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Thousands rally for G8 protester

Giuliani was shot dead by police in Genoa
Giuliani was shot dead by police in Genoa  


ROME, Italy -- Tens of thousands of people have taken to the streets in Italy to protest against the use of police force that left one person dead and more than 230 injured at the G8 summit in Genoa.

There were no immediate reports of serious violence during marches in Rome, Genoa, Florence, Bologna, Palermo and a host of other smaller cities across Italy.

"Carlo - your blood is our blood," read a banner carried at a march in Rome. Many of the protesters wore bulls-eye motifs to show police where they could aim.

Demonstrators threw eggs at police headquarters in the southern city of Taranto and bags of red paint at police headquarters in Naples.

The largest crowd was in Rome, where more than 40,000 people marched along central streets holding banners and led by a number of leftists politicians.

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"Killers, killers," the protesters shouted as police in riot gear and with tear gas canisters at the ready kept watch near the central Via del Corso.

The crowd in Rome was bigger than expected and spilled out of a small square that had been slated for a closing rally.

The protesters in Rome locked arms and symbolically circled the grassy roundabout in central Piazza Venezia, bringing traffic to a halt.

Some 10,000 people protested peacefully in Genoa, where last weekend about 200,000 people took the streets during the Group of Eight (G8) summit of world leaders.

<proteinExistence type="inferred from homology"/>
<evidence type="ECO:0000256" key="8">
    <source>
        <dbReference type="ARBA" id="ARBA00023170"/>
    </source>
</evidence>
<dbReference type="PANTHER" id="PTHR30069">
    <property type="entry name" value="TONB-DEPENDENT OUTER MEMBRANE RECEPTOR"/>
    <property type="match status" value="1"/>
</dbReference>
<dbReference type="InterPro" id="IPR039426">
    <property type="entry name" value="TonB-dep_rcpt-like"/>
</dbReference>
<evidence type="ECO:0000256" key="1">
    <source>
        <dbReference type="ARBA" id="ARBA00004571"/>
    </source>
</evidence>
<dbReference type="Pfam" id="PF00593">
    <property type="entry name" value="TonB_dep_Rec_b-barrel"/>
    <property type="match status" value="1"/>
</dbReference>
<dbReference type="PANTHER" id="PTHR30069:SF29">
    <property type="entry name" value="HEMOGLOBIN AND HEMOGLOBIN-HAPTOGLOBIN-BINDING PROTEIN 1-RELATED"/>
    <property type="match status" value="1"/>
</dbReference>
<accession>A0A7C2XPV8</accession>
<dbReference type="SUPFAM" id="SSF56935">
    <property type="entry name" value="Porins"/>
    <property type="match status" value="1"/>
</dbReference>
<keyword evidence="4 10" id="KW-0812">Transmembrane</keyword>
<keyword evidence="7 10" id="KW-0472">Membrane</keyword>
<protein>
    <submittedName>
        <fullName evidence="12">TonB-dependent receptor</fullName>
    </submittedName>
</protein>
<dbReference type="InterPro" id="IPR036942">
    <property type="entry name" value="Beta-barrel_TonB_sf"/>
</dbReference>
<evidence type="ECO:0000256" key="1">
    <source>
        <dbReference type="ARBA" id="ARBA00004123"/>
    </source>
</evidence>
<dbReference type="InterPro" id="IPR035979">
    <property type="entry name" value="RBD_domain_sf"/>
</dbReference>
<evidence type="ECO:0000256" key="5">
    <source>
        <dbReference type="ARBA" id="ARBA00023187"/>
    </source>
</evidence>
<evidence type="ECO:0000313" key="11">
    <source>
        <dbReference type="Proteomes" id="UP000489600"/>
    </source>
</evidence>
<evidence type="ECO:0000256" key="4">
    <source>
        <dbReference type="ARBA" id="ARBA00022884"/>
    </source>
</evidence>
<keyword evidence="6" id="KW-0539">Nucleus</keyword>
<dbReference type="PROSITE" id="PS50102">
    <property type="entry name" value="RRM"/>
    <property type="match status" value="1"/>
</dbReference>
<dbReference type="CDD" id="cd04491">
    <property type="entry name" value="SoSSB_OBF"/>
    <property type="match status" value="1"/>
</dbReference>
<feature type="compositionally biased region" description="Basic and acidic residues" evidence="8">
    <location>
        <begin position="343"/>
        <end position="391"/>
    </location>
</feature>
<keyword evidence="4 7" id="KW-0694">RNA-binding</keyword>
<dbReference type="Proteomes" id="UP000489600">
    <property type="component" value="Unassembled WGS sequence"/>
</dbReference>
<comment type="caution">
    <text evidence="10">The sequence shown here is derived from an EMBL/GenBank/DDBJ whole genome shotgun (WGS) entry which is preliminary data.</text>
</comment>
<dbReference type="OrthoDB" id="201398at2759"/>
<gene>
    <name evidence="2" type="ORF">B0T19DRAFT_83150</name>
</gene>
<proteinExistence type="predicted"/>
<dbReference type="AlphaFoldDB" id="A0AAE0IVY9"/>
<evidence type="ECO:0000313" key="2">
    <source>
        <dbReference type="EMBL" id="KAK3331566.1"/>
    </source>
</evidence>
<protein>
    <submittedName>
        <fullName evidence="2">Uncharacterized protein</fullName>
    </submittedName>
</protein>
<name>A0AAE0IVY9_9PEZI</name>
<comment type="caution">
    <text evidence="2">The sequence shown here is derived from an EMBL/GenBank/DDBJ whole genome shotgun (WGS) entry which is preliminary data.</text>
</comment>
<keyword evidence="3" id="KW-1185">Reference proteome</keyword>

One protester, Carlo Giuliani, 23, was killed by a police bullet when he and other demonstrators attacked a police van.

Giuliani, bending over (obscured by person in foreground), wearing a white shirt and dark pants,  picking up a red canister (top) and lying on the ground after being shot
Giuliani, bending over (obscured by person in foreground), wearing a white shirt and dark pants, picking up a red canister (top) and lying on the ground after being shot  

Police and government figures said the officer who fired the shot was acting in self-defence.

The protesters demanded the resignation of Interior Minister Claudio Scajola, a senior figure in the conservative Forza Italia party led by Prime Minister Silvio Berlusconi.

The opposition centre-left Olive Tree bloc, which lost a general election to Berlusconi last May, has put forward a formal no-confidence motion against Scajola in parliament.

In Athens, Greece, one man was injured and three others were briefly detained on Tuesday when anti-globalisation protesters clashed with police, Reuters reports officials as saying.

Riot squads used tear gas to disperse a crowd of about 800 people after a fringe group at the tail of the march attacked police with stones, sticks and bottles before reaching the Italian embassy, they said.

The march was organised in protest at Giuliani's killing.

During the summit in Genoa, police arrested 280 protesters, many of them foreign nationals.

Amnesty International has urged Italy to respect the rights of protesters detained and allow them access to lawyers and relatives.

The London-based international human rights organisation said some foreign nationals arrested in Genoa had not yet been allowed to contact their consulates, lawyers or families.






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